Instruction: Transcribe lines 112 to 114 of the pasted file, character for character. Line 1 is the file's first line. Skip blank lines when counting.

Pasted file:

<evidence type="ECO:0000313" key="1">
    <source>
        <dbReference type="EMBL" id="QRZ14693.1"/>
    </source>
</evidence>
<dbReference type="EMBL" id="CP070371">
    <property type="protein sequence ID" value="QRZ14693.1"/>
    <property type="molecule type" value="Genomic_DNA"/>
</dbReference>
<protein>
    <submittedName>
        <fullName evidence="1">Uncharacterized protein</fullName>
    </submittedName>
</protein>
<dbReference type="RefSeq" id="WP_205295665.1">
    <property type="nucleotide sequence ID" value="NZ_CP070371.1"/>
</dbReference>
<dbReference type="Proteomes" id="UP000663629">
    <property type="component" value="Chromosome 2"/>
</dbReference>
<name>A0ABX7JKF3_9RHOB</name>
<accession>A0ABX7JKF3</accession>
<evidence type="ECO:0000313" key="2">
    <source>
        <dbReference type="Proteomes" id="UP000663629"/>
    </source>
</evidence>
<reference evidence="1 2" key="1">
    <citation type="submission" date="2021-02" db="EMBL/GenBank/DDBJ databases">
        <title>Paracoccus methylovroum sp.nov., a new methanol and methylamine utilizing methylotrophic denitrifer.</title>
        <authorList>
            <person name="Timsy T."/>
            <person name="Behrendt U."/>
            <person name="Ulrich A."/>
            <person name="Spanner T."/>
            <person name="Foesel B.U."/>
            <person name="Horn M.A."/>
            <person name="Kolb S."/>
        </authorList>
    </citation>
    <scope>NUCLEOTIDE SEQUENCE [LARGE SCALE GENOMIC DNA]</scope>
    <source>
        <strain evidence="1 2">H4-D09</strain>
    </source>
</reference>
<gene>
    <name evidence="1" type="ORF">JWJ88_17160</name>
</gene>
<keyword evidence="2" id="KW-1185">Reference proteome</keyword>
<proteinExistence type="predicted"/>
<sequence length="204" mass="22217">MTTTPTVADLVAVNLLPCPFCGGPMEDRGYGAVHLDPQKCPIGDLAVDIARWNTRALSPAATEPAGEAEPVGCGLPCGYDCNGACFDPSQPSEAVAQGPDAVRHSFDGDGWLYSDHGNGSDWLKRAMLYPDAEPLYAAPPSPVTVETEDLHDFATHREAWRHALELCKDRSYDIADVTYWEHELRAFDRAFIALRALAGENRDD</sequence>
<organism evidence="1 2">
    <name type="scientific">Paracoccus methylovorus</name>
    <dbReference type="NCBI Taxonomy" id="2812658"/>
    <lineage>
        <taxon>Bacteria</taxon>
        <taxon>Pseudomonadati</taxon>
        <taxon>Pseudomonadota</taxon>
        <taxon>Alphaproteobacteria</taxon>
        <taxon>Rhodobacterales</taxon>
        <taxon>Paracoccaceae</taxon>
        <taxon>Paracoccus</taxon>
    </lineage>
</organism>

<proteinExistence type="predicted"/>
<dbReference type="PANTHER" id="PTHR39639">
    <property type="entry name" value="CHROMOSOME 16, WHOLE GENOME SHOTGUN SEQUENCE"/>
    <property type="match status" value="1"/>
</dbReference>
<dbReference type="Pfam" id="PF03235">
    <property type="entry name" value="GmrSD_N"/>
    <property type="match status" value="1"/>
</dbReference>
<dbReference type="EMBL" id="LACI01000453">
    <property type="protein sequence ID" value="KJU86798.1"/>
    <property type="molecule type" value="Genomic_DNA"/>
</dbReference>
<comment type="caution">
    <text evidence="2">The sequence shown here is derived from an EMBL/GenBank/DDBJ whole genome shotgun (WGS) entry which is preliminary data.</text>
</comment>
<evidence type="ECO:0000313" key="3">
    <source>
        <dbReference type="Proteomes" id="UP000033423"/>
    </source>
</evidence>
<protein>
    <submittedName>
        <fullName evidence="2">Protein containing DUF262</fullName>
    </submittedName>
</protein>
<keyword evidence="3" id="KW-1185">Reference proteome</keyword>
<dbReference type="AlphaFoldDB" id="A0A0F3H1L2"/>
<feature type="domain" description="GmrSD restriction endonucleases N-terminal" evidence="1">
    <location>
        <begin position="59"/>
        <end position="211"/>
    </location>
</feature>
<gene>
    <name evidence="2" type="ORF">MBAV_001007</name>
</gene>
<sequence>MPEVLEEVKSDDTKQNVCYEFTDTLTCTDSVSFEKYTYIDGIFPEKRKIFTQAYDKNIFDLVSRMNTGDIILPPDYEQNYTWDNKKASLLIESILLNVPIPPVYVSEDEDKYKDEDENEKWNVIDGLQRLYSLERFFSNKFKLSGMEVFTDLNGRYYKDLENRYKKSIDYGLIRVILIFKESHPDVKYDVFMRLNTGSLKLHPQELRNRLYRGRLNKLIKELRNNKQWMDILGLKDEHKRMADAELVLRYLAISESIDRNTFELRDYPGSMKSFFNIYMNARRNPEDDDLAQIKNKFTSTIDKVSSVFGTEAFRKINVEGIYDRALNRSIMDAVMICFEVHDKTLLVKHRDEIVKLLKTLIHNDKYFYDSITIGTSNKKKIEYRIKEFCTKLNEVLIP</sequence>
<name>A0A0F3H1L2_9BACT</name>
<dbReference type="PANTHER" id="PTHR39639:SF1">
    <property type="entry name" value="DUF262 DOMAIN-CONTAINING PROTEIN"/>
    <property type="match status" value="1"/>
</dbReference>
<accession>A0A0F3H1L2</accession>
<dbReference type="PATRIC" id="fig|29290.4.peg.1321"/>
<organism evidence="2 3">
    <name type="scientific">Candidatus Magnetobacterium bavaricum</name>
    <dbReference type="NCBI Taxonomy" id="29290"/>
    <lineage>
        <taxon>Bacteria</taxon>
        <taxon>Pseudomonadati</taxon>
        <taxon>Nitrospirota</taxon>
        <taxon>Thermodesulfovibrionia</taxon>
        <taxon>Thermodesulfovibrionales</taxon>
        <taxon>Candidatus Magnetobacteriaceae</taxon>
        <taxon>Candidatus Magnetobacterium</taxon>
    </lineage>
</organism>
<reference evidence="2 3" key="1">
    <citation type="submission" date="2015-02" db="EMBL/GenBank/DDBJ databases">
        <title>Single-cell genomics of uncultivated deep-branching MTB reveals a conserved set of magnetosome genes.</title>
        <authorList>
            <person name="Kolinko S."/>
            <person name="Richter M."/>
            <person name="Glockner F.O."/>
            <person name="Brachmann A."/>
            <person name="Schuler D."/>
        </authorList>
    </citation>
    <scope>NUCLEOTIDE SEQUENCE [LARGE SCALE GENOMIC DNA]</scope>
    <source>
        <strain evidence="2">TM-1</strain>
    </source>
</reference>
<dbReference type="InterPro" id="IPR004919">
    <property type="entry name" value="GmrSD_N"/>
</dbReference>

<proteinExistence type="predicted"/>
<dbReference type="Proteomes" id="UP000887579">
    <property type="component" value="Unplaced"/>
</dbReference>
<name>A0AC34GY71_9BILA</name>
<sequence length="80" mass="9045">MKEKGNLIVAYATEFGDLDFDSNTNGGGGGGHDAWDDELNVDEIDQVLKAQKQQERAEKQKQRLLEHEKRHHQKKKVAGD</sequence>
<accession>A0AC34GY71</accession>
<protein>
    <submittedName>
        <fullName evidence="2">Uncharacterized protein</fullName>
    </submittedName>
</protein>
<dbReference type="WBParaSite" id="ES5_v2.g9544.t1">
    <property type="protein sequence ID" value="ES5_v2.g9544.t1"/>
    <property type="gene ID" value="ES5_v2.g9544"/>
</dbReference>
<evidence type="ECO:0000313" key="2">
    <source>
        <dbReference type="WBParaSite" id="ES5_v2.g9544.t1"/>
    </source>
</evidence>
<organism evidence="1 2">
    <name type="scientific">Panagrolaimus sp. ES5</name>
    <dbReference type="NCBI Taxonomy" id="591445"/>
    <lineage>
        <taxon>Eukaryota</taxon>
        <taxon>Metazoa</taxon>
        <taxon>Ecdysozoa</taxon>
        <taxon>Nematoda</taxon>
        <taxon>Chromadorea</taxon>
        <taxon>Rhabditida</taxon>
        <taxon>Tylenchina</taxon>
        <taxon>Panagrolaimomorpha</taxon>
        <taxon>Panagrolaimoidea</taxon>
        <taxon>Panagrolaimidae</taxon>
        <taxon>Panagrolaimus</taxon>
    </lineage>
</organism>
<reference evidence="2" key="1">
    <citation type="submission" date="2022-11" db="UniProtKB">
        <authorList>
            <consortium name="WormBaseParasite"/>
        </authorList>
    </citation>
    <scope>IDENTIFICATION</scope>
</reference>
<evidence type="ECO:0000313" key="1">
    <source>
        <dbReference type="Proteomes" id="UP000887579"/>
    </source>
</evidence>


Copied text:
    <dbReference type="NCBI Taxonomy" id="29290"/>
    <lineage>
        <taxon>Bacteria</taxon>